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The truth about olives, olive oil, and carotenoids

Posted on: June 24, 2009


Among their many nutrition benefits, olives contain important amounts of carotenoids. Carotenoids are naturally occurring, fat-soluble pigments that give many whole, natural foods their distinct yellow and orange colors. The best-studied and most famous of the carotenoids is beta-carotene, but hundreds of carotenoids have been identified by scientists and many are also important to our health. Some of the other well-researched carotenoids include alpha-carotene, lycopene, lutein, zeaxanthin, beta-cryptoxanthin, and canthaxanthin. Lutein and zeaxanthin are especially plentiful in olives with 3.5 ounces of canned ripe olives containing over 500 micrograms of these carotenoids.

Beta-carotene is also plentiful in olives, with this same amount containing between 225-250 micrograms. Because carotenoids are fat-soluble, they are able to be carried along in olive oils when those oils are being extracted from the olives. However, methods of extraction, temperatures used during extraction, and sequence of extraction can all make significant differences in the final carotenoid content of the oil. It can be difficult to predict the exact amount of carotenoids in olive oil due to these processing differences. However, extra virgin olive oil (EVOO) is better able to maintain the original carotenoid content of the olives than other extractions since EVOO is derived from the very first pressing of the olives. This carotenonid benefit is one of the reasons we recommend extra virgin olive oil (EVOO) as your olive oil of choice.

In addition to providing you with its own carotenoids, olive oil may be able to help you absorb carotenoids from other foods. Researchers at Iowa State University looked at carotenoid absorption from salads dressed with fat-free dressings and compared it to carotenoid absorption from the same salads dressed instead with full-fat dressings. Salads are not only popular in a wide range of diets but are also high up on our recommended list at the World’s Healthiest Foods. Many of the World’s Healthiest Foods-including tomatoes, carrots, romaine lettuce, and baby spinach-make great salad components and are also great sources of beta-carotene. In their research, the Iowa State scientists used canola oil in their full-fat dressing, and they discovered that beta-carotene from the salad ingredients listed above was better absorbed when a full-fat (versus non-fat) salad dressing was included. While we are not opposed to the use of canola oil in salad dressings or other recipes, we think it makes more sense to use extra virgin olive oil in this situation. That extra virgin olive oil will give you the same enhanced beta-carotene absorption since it will provide the additional fat needed to boost absorption. But at the same time, it will provide you with carotenoids of its own! In addition, it will give you several other key phytonutrients (like phenolic antioxidants) and, of course, a great-tasting dressing!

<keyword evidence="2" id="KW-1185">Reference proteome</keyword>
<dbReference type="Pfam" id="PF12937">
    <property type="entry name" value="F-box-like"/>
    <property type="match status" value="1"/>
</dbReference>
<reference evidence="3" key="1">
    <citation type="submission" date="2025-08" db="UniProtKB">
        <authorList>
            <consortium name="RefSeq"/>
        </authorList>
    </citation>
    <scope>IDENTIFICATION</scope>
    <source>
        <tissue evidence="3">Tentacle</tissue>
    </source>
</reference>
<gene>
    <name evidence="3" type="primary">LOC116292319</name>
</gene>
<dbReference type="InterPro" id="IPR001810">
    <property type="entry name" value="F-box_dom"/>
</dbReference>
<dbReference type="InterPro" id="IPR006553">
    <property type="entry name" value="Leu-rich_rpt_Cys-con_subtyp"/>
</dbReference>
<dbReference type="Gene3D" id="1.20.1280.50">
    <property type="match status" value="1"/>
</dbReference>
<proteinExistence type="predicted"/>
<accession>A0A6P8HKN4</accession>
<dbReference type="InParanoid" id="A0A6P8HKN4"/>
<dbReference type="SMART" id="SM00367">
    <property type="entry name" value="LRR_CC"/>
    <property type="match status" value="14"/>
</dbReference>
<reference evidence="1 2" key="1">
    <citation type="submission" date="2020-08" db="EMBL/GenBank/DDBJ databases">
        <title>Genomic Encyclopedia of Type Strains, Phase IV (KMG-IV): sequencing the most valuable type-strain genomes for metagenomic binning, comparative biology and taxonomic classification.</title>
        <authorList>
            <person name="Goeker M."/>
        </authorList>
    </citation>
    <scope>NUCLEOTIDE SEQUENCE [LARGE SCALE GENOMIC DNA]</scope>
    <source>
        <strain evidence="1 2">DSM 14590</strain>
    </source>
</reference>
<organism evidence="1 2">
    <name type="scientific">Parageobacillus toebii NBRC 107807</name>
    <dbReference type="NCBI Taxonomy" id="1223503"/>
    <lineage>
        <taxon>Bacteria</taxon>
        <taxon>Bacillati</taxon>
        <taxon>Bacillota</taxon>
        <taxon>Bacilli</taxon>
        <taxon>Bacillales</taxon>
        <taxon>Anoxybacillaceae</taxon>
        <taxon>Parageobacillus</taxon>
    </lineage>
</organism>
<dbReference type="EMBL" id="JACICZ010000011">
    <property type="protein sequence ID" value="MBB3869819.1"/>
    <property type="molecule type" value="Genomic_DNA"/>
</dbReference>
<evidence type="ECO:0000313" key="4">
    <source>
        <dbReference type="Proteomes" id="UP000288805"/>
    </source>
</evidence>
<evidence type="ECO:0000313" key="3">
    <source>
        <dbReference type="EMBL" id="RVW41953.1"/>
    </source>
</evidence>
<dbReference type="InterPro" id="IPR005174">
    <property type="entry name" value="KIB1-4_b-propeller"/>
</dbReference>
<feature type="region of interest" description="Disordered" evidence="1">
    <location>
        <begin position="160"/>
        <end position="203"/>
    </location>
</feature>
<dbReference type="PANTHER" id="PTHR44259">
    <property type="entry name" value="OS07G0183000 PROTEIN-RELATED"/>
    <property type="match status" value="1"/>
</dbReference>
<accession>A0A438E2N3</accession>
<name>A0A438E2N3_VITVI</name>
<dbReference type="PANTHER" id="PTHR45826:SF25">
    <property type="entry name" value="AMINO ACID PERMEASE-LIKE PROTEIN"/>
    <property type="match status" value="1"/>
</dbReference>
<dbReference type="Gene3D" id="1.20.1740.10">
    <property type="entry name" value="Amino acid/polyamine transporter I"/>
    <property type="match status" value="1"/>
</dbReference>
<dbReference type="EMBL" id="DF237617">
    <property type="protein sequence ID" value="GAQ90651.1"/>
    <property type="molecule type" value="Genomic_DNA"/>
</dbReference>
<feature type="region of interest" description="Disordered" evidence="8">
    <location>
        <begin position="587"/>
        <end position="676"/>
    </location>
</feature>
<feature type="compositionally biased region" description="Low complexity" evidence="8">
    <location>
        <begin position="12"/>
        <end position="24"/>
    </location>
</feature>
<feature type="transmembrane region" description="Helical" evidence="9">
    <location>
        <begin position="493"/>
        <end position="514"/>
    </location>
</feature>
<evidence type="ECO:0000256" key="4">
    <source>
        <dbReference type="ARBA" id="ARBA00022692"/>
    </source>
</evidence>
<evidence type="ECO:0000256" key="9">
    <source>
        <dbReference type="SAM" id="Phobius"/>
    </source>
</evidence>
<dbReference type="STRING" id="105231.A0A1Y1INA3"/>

Eat healthy Live Kingsize – Team Menublob

References

  • Artajo LS, Romero MP, Morello JR, et al. Enrichment of refined olive oil with phenolic compounds: evaluation of their antioxidant activity and their effect on the bitter index. J Agric Food Chem 2006 Aug 9;54(16):6079-88. 2006.
  • Bogani P, Galli C, Villa M, et al. Postprandial anti-inflammatory and antioxidant effects of extra virgin olive oil. 2007 Jan;190(1):181-6. 2007.
  • Fielding JM, Sinclair AJ, DiGregorio G, et al. Relationship between colour and aroma of olive oil and nutritional content. Asia Pac J Clin Nutr 2003;12 Suppl:S36. 2003.
  • Galvano F, La Fauci L, Graziani G, et al. Phenolic compounds and antioxidant activity of italian extra virgin olive oil monti iblei. J Med Food 2007 Dec;10(4):650-6. 2007.
  • Luaces P, Sanz C, Perez AG. Thermal stability of lipoxygenase and hydroperoxide lyase from olive fruit and repercussion on olive oil aroma biosynthesis. J Agric Food Chem 2007 Jul 25;55(15):6309-13. 2007.
  • Samaniego Sanchez C, Troncoso Gonzalez AM, Garcia-Parrilla MC, et al. Different radical scavenging tests in virgin olive oil and their relation to the total phenol content. Anal Chim Acta 2007 Jun 12;593(1):103-7. 2007.
  • Sanz C, Luaces P, Perez AG. Processing of Olive Fruit for Enhancement of Carotenoid Level in Virgin Olive Oil. 2007. SHS Acta Horticulturae 744: 377-380. International Symposium on Human Health Effects of Fruits and Vegetables. 2007.
  • Schaffer S, Podstawa M, Visioli F, et al. Hydroxytyrosol-rich olive mill wastewater extract protects brain cells in vitro and ex vivo. J Agric Food Chem 2007 Jun 27;55(13):5043-9. 2007.
  • Vissers MN, Zock PL, Katan MB. Bioavailability and antioxidant effects of olive oil phenols in humans: a review. Eur J Clin Nutr 2004 Jun;58(6):955-65. 2004.

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